Fiscally reckless

So, after months of inaction occasioned by the Tory Party indulging in one of its regular bouts of internecine warfare, and a further delay for some feudal mourning rituals, today the Government finally got around to unveiling a plan to tackle the looming financial crisis.

There had been some expectation that newly-minted Prime Minister Liz Truss, free of the need to pander to the assorted oddballs who comprise the Conservative membership, would come up with something semi-sensible, a hope encouraged by the fact that she had shown some ability to recognise political reality by abandoning her “no handouts” approach to the energy bill emergency and adopting a price freeze strategy, albeit one financed by debt rather than taxes on the power sector.

Alas, it turns out that Truss, and her Chancellor Kwasi Kwarteng, are even further down the neoliberal rabbit hole than was feared. The budget presented this morning, featuring tax cuts unapologetically targeted towards the wealthy, with wildly unrealistic projections of economic growth which will supposedly compensate for the resulting deficit, has not only dismayed the mass of the electorate who are not going to benefit from the abolition of the top tax rate, but also caused panic in the financial markets, sending the pound to a 35-year low against the dollar. Commentary in the press has been overwhelmingly negative, comparing the plan to the infamous “Barber Boom” of the early 1970s, an attempt by Edward Heath’s government to kick-start the economy by aggressively cutting taxes, which ended with the ignominy of an IMF bailout.

Truss seems to be betting that this time the trickle-down strategy will finally work, and that everyone will have forgotten about all the unpleasantness by the time the next election comes around. Since that poll is at most two years away, that is quite a gamble. The stake for Truss is her premiership; if she wants to wager that on a long shot I guess she can, but the stakes for the nation are so much higher that it’s hard to view this reckless course of action with equanimity.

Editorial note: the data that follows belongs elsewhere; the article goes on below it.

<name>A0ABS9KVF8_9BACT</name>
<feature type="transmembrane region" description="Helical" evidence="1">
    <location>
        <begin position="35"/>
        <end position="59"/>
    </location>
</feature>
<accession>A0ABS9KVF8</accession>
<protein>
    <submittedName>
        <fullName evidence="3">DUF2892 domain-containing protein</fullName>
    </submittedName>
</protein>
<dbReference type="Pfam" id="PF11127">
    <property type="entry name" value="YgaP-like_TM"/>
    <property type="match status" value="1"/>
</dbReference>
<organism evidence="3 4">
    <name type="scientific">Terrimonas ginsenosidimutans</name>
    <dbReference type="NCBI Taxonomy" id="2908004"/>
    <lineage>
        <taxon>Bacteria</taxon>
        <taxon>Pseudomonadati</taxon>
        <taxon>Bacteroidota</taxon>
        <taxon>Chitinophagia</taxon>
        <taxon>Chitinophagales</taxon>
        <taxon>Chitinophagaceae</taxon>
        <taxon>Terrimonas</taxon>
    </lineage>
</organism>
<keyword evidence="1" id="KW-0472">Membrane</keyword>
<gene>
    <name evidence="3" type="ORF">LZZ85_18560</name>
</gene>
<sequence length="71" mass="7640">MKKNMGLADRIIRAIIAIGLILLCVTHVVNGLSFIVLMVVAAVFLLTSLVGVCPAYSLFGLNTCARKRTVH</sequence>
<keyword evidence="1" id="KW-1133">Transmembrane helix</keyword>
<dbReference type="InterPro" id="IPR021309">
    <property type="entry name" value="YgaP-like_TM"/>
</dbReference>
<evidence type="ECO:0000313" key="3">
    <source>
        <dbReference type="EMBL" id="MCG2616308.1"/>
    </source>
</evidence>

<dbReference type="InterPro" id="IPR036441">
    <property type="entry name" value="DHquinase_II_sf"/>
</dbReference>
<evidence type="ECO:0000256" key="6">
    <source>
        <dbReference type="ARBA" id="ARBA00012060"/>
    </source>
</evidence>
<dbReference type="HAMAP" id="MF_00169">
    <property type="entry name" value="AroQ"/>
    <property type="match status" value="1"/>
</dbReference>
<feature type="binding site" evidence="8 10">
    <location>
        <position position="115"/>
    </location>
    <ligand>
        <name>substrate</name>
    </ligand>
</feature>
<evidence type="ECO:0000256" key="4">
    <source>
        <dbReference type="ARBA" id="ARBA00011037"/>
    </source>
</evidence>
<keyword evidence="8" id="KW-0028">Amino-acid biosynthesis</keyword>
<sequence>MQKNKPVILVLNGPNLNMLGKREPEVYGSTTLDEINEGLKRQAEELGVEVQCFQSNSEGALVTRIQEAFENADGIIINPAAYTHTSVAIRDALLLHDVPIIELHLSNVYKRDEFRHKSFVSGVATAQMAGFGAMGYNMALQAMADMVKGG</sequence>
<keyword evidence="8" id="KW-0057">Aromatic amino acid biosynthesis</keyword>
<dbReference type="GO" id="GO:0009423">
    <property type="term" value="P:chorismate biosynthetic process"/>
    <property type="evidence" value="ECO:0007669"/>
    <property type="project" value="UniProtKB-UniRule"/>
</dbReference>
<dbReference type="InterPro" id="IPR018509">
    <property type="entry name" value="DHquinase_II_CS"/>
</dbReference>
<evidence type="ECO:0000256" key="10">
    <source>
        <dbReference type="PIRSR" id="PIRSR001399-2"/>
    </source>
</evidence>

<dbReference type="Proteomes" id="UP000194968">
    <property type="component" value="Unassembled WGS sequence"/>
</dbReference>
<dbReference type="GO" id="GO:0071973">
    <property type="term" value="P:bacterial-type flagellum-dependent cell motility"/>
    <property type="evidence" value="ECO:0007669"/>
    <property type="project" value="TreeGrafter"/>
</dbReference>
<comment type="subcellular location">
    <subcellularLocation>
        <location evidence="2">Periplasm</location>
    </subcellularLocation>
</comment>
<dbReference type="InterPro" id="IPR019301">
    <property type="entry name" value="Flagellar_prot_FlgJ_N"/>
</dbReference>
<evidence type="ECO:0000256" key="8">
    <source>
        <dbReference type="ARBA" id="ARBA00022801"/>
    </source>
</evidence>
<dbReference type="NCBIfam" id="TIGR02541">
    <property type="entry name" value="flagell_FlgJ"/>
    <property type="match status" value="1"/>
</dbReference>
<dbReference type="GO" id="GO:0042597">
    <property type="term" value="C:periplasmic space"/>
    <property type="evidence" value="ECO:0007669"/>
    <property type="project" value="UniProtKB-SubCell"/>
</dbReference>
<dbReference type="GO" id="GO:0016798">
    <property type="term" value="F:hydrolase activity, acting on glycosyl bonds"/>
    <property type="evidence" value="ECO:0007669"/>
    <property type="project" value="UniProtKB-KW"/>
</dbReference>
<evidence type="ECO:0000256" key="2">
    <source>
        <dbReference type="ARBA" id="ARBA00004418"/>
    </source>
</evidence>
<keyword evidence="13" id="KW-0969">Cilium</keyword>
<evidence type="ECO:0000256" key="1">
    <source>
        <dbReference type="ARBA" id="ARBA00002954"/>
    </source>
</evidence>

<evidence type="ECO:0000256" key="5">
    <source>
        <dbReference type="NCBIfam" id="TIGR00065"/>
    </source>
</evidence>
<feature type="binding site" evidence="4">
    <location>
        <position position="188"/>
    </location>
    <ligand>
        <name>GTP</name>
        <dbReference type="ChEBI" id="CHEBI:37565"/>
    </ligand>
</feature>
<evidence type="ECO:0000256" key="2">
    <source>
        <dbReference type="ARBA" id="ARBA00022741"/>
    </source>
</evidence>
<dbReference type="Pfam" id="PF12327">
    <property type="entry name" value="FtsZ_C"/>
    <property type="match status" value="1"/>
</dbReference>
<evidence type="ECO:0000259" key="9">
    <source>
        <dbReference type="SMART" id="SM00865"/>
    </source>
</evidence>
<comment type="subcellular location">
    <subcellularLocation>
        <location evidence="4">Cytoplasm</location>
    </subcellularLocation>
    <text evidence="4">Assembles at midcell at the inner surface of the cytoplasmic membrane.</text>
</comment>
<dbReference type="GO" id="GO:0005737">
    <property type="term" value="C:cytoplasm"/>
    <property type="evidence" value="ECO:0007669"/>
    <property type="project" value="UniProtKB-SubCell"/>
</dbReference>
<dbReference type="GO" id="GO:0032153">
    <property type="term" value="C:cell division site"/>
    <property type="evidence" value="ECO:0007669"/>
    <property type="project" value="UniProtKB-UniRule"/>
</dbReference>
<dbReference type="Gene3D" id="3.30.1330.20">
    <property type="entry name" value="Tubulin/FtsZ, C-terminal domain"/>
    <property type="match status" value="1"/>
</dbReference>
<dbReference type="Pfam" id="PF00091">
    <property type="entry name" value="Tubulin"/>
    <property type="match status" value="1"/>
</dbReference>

All is not lost though; the scale of the crisis and the obvious inadequacy of the government response is provoking a backlash, as workers are forced into action to defend even a basic standard of living. The country is set to become ungovernable unless there is a change of course; one can only hope it comes before too much more pain is inflicted.

Jean-Luc Godard RIP

The Grim Reaper has been busy in the last few weeks, claiming some genuinely significant figures; first Mikhail Gorbachev, now Jean-Luc Godard.

You may not be surprised to learn that I watched a lot of Godard’s Nouvelle Vague films when I was a student, but I have to admit that, À Bout de Souffle, Bande à Part, and Alphaville apart, they have pretty much merged in my mind into one long, disjointed montage of coolly alienated young garçons et filles pursuing doomed relationships in a monochrome Paris. Of his later work I’m fairly sure that I’ve seen Prénom Carmen, but I can’t recall much about it.

When it comes to cinematic milieus, I probably lean more towards 70s New York than 60s Paris (while recognising that without the influence of Godard it’s unlikely that Scorsese would have made the films he did) but, that said, I still think that Michel Poiccard makes a infinitely more appealing role model than Travis Bickle, so there’s no doubt that Jean-Luc’s reputation as a genius auteur is fully justified.

Elizabeth Windsor RIP

Well, this has turned out to be quite a week of change for the UK; a new Prime Minister and a new monarch within the space of two days.

Of course the former has become so commonplace recently that it’s hardly worth commenting upon, but the latter is a novel experience for just about the whole population, so it’s difficult to know how the country will react. It’s the sort of thing that feels like a bad omen, especially given the general sense of gloom that has been pervading the nation lately, but on the other hand the immediate response of most of my (admittedly unrepresentative) associates has been to look forward to some extra public holidays, so perhaps the net effect will be to lighten the popular mood somewhat.

Whatever; I expect we’ll have to plod through a week or two of somber music and public lamentation, though hopefully it will be a little more dignified than the mass hysteria that broke out when Mrs Windsor’s ex-daughter-in-law passed away. There might even be a reasoned debate about the future of the monarchy, though that perhaps is too much to hope for…

Power crisis

I’ve been trying to think of a metaphor for the current state of the nation that doesn’t involve some mode of transportation heading for disaster, but it’s tough. A ship, the captain drunk and the junior officers fighting amongst themselves, steaming straight on to the rocks, a train speeding towards the buffers, the driver asleep at the switch, or an autonomous vehicle careering along a cliff edge, the AI heedless of the danger. In each scenario the passengers can do little but look on, aghast, bracing themselves for the inevitable collision.